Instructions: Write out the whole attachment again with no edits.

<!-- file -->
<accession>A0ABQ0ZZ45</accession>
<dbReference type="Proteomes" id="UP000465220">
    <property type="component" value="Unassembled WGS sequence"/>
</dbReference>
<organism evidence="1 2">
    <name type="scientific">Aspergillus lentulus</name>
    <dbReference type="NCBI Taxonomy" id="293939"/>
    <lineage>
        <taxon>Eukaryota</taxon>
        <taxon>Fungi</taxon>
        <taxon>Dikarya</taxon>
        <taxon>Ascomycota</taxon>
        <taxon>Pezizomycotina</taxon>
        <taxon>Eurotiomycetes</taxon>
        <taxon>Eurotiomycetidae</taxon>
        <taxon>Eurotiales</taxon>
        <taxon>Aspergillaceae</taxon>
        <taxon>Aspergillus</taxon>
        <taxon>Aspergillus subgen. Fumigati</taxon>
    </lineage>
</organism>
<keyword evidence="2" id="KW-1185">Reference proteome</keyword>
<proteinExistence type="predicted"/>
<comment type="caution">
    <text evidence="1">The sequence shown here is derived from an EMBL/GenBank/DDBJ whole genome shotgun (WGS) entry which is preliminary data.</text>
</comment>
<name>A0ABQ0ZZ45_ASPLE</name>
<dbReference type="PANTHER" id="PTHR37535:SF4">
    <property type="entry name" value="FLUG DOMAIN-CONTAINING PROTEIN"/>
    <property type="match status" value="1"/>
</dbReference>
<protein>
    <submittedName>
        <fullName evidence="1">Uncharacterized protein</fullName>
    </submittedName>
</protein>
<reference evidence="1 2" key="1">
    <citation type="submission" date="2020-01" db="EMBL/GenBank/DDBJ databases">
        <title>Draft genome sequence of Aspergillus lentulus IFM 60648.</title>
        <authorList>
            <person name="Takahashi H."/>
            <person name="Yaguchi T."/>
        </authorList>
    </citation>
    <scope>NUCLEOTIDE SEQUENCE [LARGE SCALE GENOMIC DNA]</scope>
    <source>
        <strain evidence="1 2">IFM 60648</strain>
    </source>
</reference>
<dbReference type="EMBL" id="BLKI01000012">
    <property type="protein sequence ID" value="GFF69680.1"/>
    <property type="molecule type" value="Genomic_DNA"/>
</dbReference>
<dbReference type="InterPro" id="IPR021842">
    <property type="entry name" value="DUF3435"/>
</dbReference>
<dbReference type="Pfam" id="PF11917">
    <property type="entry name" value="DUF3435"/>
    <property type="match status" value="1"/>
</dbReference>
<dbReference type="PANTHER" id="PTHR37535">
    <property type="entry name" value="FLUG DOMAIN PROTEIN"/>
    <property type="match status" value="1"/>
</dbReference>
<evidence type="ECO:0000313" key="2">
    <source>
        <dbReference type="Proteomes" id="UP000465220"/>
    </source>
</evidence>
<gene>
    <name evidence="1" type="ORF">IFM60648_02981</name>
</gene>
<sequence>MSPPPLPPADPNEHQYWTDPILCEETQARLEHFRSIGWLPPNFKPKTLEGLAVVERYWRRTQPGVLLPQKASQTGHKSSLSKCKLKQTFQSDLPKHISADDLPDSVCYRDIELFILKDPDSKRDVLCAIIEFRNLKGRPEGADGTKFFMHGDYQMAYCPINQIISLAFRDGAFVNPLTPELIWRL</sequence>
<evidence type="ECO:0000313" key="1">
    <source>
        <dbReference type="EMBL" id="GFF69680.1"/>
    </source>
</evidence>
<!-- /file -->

<accession>A0ABQ0ZZ45</accession>
<dbReference type="Proteomes" id="UP000465220">
    <property type="component" value="Unassembled WGS sequence"/>
</dbReference>
<organism evidence="1 2">
    <name type="scientific">Aspergillus lentulus</name>
    <dbReference type="NCBI Taxonomy" id="293939"/>
    <lineage>
        <taxon>Eukaryota</taxon>
        <taxon>Fungi</taxon>
        <taxon>Dikarya</taxon>
        <taxon>Ascomycota</taxon>
        <taxon>Pezizomycotina</taxon>
        <taxon>Eurotiomycetes</taxon>
        <taxon>Eurotiomycetidae</taxon>
        <taxon>Eurotiales</taxon>
        <taxon>Aspergillaceae</taxon>
        <taxon>Aspergillus</taxon>
        <taxon>Aspergillus subgen. Fumigati</taxon>
    </lineage>
</organism>
<keyword evidence="2" id="KW-1185">Reference proteome</keyword>
<proteinExistence type="predicted"/>
<comment type="caution">
    <text evidence="1">The sequence shown here is derived from an EMBL/GenBank/DDBJ whole genome shotgun (WGS) entry which is preliminary data.</text>
</comment>
<name>A0ABQ0ZZ45_ASPLE</name>
<dbReference type="PANTHER" id="PTHR37535:SF4">
    <property type="entry name" value="FLUG DOMAIN-CONTAINING PROTEIN"/>
    <property type="match status" value="1"/>
</dbReference>
<protein>
    <submittedName>
        <fullName evidence="1">Uncharacterized protein</fullName>
    </submittedName>
</protein>
<reference evidence="1 2" key="1">
    <citation type="submission" date="2020-01" db="EMBL/GenBank/DDBJ databases">
        <title>Draft genome sequence of Aspergillus lentulus IFM 60648.</title>
        <authorList>
            <person name="Takahashi H."/>
            <person name="Yaguchi T."/>
        </authorList>
    </citation>
    <scope>NUCLEOTIDE SEQUENCE [LARGE SCALE GENOMIC DNA]</scope>
    <source>
        <strain evidence="1 2">IFM 60648</strain>
    </source>
</reference>
<dbReference type="EMBL" id="BLKI01000012">
    <property type="protein sequence ID" value="GFF69680.1"/>
    <property type="molecule type" value="Genomic_DNA"/>
</dbReference>
<dbReference type="InterPro" id="IPR021842">
    <property type="entry name" value="DUF3435"/>
</dbReference>
<dbReference type="Pfam" id="PF11917">
    <property type="entry name" value="DUF3435"/>
    <property type="match status" value="1"/>
</dbReference>
<dbReference type="PANTHER" id="PTHR37535">
    <property type="entry name" value="FLUG DOMAIN PROTEIN"/>
    <property type="match status" value="1"/>
</dbReference>
<evidence type="ECO:0000313" key="2">
    <source>
        <dbReference type="Proteomes" id="UP000465220"/>
    </source>
</evidence>
<gene>
    <name evidence="1" type="ORF">IFM60648_02981</name>
</gene>
<sequence>MSPPPLPPADPNEHQYWTDPILCEETQARLEHFRSIGWLPPNFKPKTLEGLAVVERYWRRTQPGVLLPQKASQTGHKSSLSKCKLKQTFQSDLPKHISADDLPDSVCYRDIELFILKDPDSKRDVLCAIIEFRNLKGRPEGADGTKFFMHGDYQMAYCPINQIISLAFRDGAFVNPLTPELIWRL</sequence>
<evidence type="ECO:0000313" key="1">
    <source>
        <dbReference type="EMBL" id="GFF69680.1"/>
    </source>
</evidence>